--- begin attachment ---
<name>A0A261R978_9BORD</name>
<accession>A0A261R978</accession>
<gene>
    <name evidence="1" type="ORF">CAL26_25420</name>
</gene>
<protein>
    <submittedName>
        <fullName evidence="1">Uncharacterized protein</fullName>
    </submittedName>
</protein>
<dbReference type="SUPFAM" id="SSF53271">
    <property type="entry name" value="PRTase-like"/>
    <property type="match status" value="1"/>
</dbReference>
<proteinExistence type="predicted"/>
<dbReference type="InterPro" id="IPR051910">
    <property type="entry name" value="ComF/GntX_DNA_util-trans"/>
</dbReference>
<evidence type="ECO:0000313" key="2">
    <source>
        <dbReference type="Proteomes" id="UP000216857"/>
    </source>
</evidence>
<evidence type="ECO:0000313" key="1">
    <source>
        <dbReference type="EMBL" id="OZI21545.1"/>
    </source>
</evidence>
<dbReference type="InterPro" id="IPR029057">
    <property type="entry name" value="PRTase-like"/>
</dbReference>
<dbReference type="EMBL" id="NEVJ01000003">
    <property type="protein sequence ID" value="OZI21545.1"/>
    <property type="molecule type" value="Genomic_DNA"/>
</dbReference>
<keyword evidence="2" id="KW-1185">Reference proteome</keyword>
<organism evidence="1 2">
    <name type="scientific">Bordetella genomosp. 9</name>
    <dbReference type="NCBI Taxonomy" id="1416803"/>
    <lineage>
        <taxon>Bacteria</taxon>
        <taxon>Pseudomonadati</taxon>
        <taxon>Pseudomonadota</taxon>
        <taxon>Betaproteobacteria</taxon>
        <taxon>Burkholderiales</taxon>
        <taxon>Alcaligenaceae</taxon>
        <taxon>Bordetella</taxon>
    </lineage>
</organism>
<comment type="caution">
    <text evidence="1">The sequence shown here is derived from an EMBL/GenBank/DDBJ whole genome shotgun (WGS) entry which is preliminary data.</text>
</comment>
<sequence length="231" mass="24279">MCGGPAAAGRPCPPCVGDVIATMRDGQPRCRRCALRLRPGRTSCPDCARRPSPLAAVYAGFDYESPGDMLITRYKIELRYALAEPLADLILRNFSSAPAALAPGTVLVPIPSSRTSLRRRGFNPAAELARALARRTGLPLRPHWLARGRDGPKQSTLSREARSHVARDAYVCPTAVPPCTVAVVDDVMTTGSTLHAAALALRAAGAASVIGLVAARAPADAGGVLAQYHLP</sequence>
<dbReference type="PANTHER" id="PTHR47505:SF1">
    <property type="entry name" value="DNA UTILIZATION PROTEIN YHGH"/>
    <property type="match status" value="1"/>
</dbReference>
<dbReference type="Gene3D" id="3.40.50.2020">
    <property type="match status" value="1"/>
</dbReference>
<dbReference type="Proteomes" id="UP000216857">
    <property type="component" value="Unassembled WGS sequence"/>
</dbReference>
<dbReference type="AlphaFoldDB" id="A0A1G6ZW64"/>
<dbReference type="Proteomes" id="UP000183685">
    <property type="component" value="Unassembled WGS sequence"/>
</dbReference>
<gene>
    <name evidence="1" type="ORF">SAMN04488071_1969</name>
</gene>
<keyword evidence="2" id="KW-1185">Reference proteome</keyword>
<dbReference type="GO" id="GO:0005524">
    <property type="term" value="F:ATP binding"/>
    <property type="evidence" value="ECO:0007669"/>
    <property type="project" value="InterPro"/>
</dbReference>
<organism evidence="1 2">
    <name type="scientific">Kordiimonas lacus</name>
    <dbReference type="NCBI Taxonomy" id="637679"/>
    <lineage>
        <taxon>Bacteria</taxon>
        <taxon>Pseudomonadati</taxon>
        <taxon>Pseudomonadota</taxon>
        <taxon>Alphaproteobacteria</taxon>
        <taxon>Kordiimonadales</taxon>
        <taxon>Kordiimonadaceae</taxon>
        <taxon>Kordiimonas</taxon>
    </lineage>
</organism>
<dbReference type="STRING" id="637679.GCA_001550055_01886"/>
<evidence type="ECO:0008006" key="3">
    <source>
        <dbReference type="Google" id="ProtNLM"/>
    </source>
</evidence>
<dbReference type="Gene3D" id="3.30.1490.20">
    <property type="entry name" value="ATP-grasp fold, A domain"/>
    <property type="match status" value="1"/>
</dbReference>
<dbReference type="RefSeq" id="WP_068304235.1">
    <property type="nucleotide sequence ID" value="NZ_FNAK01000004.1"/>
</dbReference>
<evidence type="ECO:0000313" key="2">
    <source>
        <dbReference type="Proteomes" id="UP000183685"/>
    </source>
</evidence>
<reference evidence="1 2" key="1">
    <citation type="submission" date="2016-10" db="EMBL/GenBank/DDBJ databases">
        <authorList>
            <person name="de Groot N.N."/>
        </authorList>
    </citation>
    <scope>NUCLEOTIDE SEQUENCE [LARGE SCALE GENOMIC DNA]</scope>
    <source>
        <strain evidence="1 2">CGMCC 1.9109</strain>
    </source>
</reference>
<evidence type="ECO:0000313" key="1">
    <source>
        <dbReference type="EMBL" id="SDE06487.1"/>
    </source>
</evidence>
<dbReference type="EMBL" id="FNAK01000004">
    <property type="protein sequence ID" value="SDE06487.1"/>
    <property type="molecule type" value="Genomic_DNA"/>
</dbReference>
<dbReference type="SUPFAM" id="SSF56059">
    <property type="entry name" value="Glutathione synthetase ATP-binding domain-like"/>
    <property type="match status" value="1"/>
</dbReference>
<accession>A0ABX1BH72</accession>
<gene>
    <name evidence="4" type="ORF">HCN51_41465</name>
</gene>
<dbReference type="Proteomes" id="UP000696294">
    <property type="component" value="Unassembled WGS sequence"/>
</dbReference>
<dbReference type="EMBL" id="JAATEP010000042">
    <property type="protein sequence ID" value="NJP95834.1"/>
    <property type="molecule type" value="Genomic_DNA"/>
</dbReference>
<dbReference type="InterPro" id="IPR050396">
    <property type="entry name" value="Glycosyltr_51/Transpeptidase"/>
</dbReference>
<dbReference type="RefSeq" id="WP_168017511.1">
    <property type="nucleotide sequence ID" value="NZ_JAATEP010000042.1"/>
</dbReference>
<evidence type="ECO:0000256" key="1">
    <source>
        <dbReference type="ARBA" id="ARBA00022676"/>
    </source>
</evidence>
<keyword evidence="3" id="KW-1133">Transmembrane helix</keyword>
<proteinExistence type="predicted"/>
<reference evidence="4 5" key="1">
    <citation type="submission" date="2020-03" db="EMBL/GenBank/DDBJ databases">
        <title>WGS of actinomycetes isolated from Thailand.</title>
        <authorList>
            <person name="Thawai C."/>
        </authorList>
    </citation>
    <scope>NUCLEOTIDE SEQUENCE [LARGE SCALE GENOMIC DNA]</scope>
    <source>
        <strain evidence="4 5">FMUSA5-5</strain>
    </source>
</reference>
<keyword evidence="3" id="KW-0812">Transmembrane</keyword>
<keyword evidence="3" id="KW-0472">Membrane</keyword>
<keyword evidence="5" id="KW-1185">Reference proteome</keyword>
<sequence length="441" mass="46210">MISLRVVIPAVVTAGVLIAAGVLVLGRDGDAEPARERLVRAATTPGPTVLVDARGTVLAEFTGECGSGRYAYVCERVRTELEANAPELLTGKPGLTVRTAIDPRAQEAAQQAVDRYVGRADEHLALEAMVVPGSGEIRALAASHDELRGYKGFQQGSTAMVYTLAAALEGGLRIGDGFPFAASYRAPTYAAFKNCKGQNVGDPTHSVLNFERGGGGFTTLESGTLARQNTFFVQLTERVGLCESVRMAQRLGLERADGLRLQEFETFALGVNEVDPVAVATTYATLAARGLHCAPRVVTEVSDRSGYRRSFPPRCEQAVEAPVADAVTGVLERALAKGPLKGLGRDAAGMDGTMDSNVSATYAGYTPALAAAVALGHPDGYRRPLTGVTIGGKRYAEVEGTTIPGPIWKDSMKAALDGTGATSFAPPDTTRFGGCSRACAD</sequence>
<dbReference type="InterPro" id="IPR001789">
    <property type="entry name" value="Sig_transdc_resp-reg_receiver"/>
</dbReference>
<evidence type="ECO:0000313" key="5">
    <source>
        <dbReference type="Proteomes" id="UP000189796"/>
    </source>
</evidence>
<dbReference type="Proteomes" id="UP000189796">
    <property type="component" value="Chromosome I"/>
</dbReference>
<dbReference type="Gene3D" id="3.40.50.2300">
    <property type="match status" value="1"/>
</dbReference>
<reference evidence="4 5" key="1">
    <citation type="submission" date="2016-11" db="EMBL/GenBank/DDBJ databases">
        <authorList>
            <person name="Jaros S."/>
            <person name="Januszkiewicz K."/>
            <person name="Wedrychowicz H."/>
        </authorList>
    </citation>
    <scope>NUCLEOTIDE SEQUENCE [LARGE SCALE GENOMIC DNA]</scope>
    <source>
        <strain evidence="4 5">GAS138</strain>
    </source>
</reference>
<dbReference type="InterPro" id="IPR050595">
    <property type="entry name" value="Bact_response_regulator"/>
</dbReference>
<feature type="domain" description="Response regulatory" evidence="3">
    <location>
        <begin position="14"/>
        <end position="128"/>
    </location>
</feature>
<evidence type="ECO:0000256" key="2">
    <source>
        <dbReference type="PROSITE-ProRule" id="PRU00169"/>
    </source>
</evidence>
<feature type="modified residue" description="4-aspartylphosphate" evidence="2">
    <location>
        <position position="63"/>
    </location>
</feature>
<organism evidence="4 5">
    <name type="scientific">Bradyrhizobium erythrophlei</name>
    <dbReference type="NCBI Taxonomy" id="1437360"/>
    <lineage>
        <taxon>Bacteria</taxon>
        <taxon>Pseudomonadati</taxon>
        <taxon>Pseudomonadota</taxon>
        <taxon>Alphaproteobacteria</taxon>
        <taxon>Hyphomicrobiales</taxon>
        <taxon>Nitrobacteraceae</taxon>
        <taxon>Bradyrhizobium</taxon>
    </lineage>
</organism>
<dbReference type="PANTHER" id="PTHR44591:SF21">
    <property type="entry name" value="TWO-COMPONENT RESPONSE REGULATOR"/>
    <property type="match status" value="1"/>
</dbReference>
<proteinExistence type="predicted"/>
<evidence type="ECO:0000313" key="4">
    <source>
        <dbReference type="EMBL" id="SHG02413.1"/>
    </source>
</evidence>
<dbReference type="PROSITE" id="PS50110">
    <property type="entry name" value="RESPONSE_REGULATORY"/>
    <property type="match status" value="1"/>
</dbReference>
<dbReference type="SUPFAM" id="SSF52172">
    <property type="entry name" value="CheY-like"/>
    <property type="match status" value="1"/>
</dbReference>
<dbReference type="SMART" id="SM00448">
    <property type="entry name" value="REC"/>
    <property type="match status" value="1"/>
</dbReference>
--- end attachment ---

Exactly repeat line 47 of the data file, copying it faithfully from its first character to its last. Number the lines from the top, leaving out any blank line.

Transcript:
        <taxon>Bordetella</taxon>